Electrical Engineering
      and Computer Sciences

Electrical Engineering and Computer Sciences


UC Berkeley


2009 Research Summary

Weiner Lecture Archives (WLA)

View Current Project Information

Dan Garcia, Gene Zhang, Sean Carr, Sameer Iyengar, Hava Edelstein and Albert Liu

Larry Weiner Memorial Fund

For several years, EECS faculty members have been videotaping and webcasting lectures in EECS large lower division courses, mainly as an aid to students with time conflicts that prevent them from attending lectures.

We present the Weiner Lecture Archives (WLA)--a project led by CS faculty and students to identify, archive, and make available the best of these lectures on the web. This video library will become a permanent, effective, online teaching resource by providing indexed webcasts synchronized with their lecture notes. These are an especially valuable reference as many of our courses are being converted to a lab-based format using the UCWISE web-based learning environment [1].

The webcasts are captured by the campus Educational Technology Service (ETS) [2] in streaming RealVideo format. We manually post-process them to mark timecodes for synchroinization with the lecture notes, which can be pdf or html files. Using these timecodes, we generate JavaScript which builds a drop-down menu allowing the user to navigate the topics within a lecture. We also generate SMIL (Synchronized Multimedia Integration Language) [3] files which instruct RealPlayer when to re-sync the {html,pdf} notes with the video.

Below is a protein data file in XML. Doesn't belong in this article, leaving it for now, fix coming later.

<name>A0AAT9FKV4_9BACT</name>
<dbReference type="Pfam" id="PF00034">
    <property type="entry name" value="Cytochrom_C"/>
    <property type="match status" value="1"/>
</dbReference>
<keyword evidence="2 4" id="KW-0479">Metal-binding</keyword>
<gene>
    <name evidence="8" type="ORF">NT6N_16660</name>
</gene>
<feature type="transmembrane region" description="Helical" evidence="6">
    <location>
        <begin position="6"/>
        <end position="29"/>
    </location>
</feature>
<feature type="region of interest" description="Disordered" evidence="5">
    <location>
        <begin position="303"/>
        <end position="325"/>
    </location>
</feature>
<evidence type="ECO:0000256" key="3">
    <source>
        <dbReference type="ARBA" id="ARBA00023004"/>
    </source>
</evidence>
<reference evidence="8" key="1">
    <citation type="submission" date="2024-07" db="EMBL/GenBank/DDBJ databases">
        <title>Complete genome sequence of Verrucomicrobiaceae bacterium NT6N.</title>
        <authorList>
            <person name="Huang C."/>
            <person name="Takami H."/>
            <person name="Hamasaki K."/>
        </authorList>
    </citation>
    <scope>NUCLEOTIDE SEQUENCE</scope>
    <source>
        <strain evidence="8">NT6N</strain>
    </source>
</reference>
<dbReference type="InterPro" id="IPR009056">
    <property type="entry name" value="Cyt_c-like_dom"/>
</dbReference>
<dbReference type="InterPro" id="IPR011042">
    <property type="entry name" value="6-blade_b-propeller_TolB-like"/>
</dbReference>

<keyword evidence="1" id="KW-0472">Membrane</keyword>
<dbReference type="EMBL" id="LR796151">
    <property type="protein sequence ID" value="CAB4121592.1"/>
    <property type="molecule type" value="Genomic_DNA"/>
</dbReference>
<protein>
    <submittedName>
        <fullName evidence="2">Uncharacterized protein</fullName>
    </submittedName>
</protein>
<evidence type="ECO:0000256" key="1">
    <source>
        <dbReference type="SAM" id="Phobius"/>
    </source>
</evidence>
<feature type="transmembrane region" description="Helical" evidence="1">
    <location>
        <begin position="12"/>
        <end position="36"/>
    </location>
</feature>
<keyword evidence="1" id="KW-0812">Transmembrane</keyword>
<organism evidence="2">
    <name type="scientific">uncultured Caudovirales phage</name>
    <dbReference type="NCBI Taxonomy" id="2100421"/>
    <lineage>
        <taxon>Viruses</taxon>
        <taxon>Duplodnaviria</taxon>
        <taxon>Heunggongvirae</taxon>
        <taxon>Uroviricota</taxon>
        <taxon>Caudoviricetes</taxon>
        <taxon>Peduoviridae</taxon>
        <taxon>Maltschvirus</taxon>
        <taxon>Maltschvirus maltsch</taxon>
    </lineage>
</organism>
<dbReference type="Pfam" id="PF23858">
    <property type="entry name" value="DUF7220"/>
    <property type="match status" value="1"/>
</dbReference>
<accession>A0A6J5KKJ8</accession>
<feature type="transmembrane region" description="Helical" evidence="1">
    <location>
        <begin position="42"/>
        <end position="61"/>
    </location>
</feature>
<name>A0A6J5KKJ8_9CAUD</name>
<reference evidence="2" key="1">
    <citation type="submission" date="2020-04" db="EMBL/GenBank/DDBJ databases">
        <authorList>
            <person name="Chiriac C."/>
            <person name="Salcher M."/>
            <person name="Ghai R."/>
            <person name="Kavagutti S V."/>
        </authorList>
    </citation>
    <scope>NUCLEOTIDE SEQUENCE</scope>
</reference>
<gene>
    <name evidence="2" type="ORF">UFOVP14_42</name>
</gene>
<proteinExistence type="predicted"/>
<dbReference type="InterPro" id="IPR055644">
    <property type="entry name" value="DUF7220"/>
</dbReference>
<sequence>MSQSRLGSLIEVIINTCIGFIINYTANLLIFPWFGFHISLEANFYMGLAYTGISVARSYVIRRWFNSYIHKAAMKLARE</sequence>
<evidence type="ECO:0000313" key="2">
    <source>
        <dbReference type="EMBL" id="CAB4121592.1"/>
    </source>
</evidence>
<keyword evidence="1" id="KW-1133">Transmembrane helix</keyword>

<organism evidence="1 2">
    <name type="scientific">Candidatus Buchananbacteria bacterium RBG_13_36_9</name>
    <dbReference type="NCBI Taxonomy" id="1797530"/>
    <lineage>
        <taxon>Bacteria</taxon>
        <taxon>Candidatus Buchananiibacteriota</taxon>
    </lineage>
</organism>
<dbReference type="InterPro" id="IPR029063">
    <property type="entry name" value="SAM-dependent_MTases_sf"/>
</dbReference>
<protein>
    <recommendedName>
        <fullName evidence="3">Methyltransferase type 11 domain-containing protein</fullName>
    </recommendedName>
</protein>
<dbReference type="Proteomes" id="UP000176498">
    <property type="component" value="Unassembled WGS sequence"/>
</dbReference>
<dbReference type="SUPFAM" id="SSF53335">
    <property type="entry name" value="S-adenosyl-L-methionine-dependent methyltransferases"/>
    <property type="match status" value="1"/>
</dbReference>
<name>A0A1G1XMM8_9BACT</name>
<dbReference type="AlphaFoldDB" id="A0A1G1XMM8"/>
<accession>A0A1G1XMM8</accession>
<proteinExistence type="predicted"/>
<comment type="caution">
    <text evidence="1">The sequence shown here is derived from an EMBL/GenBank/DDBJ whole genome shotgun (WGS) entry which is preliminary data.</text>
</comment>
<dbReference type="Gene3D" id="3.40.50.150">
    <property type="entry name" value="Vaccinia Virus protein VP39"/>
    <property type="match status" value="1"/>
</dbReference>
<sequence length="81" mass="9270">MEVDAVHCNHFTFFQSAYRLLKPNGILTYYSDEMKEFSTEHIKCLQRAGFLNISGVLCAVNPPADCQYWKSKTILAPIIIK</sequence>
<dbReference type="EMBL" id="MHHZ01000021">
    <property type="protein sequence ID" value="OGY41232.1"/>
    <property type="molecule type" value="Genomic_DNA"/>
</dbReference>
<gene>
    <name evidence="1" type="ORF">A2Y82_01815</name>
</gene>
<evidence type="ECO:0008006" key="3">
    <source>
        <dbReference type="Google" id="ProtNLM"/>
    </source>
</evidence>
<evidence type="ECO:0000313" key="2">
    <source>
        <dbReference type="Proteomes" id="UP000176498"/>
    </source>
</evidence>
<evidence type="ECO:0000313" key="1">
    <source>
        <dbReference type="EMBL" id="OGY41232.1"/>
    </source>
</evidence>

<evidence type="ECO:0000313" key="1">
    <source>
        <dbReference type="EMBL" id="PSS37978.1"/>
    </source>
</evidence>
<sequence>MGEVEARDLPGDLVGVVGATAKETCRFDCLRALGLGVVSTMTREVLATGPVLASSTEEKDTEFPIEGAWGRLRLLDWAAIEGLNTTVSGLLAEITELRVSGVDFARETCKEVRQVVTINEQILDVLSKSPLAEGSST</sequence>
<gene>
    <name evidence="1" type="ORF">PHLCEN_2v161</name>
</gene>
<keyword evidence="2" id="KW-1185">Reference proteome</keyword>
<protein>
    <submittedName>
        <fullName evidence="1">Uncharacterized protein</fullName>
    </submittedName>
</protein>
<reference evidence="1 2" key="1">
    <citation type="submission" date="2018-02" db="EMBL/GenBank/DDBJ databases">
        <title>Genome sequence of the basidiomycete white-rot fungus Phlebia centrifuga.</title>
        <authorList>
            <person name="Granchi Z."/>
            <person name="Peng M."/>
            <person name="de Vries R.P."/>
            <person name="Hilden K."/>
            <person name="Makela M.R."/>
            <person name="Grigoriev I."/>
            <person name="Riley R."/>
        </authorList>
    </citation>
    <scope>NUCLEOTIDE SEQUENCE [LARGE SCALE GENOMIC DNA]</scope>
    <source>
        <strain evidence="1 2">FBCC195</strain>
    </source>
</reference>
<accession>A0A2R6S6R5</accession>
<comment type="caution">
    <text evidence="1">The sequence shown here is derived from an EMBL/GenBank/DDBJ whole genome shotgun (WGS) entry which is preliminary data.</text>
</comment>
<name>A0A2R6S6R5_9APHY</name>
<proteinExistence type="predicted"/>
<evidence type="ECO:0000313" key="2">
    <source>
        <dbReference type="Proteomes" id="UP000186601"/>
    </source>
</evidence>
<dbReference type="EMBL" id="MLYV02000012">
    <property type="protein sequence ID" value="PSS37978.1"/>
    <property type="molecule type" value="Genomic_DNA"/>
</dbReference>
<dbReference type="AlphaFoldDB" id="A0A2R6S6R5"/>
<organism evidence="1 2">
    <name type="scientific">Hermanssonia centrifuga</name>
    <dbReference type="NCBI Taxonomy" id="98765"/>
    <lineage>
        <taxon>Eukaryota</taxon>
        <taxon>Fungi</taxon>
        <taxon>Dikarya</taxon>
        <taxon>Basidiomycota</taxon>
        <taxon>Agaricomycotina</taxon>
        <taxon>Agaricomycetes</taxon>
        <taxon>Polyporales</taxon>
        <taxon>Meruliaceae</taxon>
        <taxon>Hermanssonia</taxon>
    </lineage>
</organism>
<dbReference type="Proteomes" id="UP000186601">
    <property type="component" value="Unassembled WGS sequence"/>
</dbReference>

Our latest design features a topic-based outline interface (Figure 4). Users navigate course content via the expand / collapse triangles on the left, and select the RealPlayer logo on the right to play just the video for that topic.

We launched this site in January of 2005 with CS3 as our pilot course. By the end of the spring of 2007, we had finished encoding all the CS lower-division courses, with others soon to follow.

Figure 1
Figure 1: The WLA website front page that allows the user to choose from among the lower-division CS courses or find out more about the overall project

Figure 2
Figure 2: Screen capture of the CS3 course ontology, after the user has chosen to expand the "Booleans: True and False" subtopic. The clip length for each topic is shown in parenthesis. The down-arrow at the right of each topic displays only that sub-tree.

Figure 3
Figure 3: The lecture webcast video synchronized with HTML notes. As the lecture progresses, the notes auto-scroll to the current topic via web anchors. The video can be scrubbed, and the video and notes will re-sync.

UCWISE, http://www.ucwise.org.
Educational Technology Service, http://ets.berkeley.edu.
W3C Synchronized Multimedia, http://www.w3.org/AudioVideo.